This is my third time through on Kurt Vonnegut’s most famous novel. Vonnegut is my favorite author and undoubtedly the one who had the biggest impact on me. I read all of his novels and most of his published work between the ages of 15 and 21, so I hit him at just the right time. Vonnegut’s skepticism, his anger, and his deconstruction of widely held beliefs let me know that I wasn’t the only person having blasphemous, sacrilegious thoughts about God and Uncle Sam.
But because I was at a susceptible age when I first encountered Vonnegut, I am always a little apprehensive about diving back in. What if I discover that Vonnegut wasn’t the revolutionary, incendiary figure that I still venerate today?
Nevertheless I have reread quite a few of the novels, and the results are quite interesting. Some of my favorites seem to dim with maturity, while others that I ranked in the middle or rearguard have become more valued. Cat’s Cradle started to seem tedious the second time through, whereas God Bless You, Mr. Rosewater and Deadeye Dick seemed much better crafted than I gave them credit for. My favorite Vonnegut novel is thus constantly in flux and will be for the rest of my life I suppose.
I read Vonnegut on my own in high school after an intellectual rival of mine told me about it. (I was that kind of kid, I couldn’t stand thinking any of my friends might be better-read than I was.) While I enjoyed the unconventionality, the humor, and the brazen strangeness of the book, I was undoubtedly too young to truly get Vonnegut’s central thesis.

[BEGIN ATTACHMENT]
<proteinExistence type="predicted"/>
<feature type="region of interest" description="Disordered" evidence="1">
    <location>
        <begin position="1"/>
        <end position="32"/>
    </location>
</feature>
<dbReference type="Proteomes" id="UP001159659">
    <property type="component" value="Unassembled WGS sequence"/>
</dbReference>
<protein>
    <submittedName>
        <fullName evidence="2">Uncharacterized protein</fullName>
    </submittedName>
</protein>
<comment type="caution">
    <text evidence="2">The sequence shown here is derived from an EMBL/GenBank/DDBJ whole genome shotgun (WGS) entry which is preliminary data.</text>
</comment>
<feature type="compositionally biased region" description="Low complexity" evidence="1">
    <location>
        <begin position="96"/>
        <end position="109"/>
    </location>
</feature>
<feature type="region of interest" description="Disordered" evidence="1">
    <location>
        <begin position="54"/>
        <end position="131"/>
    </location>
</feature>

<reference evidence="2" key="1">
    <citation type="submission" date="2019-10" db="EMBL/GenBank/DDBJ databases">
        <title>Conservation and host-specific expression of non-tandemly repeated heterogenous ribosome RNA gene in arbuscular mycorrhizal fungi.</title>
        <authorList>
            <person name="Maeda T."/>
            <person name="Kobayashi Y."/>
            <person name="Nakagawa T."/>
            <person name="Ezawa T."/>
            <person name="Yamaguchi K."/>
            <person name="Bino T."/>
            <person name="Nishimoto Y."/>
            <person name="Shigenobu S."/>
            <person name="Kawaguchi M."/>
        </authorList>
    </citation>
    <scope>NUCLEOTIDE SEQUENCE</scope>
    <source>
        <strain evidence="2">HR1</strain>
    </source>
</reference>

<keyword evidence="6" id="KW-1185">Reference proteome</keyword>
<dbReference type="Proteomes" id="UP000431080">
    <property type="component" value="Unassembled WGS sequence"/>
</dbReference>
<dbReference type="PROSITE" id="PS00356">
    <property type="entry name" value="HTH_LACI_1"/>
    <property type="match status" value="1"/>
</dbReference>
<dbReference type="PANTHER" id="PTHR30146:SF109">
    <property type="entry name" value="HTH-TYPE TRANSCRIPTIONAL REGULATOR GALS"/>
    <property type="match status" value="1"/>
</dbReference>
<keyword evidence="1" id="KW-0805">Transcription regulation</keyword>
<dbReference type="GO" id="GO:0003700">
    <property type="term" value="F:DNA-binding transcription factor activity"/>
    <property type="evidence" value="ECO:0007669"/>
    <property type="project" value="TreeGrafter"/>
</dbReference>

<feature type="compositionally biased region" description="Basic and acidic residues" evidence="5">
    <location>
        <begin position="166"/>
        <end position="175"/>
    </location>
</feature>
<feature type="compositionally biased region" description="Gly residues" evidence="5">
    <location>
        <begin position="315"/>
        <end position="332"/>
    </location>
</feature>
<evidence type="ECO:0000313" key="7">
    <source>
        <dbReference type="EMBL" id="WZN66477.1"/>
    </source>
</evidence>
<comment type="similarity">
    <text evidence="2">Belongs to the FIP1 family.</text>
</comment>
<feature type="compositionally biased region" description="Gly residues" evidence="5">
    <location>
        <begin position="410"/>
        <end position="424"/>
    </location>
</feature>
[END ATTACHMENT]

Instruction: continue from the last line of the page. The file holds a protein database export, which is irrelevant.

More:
A college course on American authors really allowed me to see Vonnegut’s fear of the power of narrative, it’s ability to convince us of things that are dangerous and untrue. It was the best experience I had as an English major in college, going through Vonnegut’s carefully laid-out argument against traditional stories. Vonnegut constantly eludes to the Cinderella fairy tale, war movies, or the Gospels of Christ, to show how these narratives teach the wrong lessons and serve more to keep people under control than anything else.
This time I read Slaughter-house Five on the Kindle, which I think possibly might have diminished the experience a little bit. This reading found me more impressed than entertained. I suppose it’s hard to be surprised and delighted three times by the same thing. Still, Vonnegut’s commitment to his anti-narrative stance is impressive. Vonnegut’s story, of the WWII POW Billy Pilgrim’s coming “unstuck in time” due to his traumatic experiences during the bombing of Dresden, doesn’t really come to an end. Nor does it really begin. In the phenomenal first chapter, Vonnegut introduces the idea that anti-war novels are ineffectual, that stories about war do more to propagate it than end it, and that the story form in and of itself is dangerous. This is why he tells the reader upfront pretty much everything that will happen in the course of the novel, from Billy’s abduction to Tralfamadore to his death at the hands of an assassin in 1976.
Technically, the book never makes it to 1976, at least not the way readers would expect. We never see Edgar Derby shot for stealing a tea kettle either, but we’ve heard it so many times that its omission can go unnoticed.
Where does the book end? Well, according to the Tralfamadorian concept of time, all events occur at once, and could only have occurred in that way. So there is no end, no beginning, just a series of moments, carefully chosen, all adding up to one arresting image.